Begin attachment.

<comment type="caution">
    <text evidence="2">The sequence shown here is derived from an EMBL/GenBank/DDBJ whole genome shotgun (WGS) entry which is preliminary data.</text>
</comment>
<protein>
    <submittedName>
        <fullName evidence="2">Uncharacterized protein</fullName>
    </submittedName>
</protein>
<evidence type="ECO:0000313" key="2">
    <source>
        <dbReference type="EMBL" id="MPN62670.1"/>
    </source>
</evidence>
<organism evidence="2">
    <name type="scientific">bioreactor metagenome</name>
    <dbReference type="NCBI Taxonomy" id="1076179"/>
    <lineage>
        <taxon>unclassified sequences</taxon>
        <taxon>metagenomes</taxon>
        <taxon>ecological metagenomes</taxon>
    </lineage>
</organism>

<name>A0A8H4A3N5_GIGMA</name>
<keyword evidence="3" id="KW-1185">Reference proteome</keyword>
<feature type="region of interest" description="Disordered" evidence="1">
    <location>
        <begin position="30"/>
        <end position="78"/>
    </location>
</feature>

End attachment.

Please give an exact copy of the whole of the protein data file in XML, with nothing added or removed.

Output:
<comment type="caution">
    <text evidence="2">The sequence shown here is derived from an EMBL/GenBank/DDBJ whole genome shotgun (WGS) entry which is preliminary data.</text>
</comment>
<protein>
    <submittedName>
        <fullName evidence="2">Uncharacterized protein</fullName>
    </submittedName>
</protein>
<evidence type="ECO:0000313" key="2">
    <source>
        <dbReference type="EMBL" id="MPN62670.1"/>
    </source>
</evidence>
<organism evidence="2">
    <name type="scientific">bioreactor metagenome</name>
    <dbReference type="NCBI Taxonomy" id="1076179"/>
    <lineage>
        <taxon>unclassified sequences</taxon>
        <taxon>metagenomes</taxon>
        <taxon>ecological metagenomes</taxon>
    </lineage>
</organism>

<name>A0A8H4A3N5_GIGMA</name>
<keyword evidence="3" id="KW-1185">Reference proteome</keyword>
<feature type="region of interest" description="Disordered" evidence="1">
    <location>
        <begin position="30"/>
        <end position="78"/>
    </location>
</feature>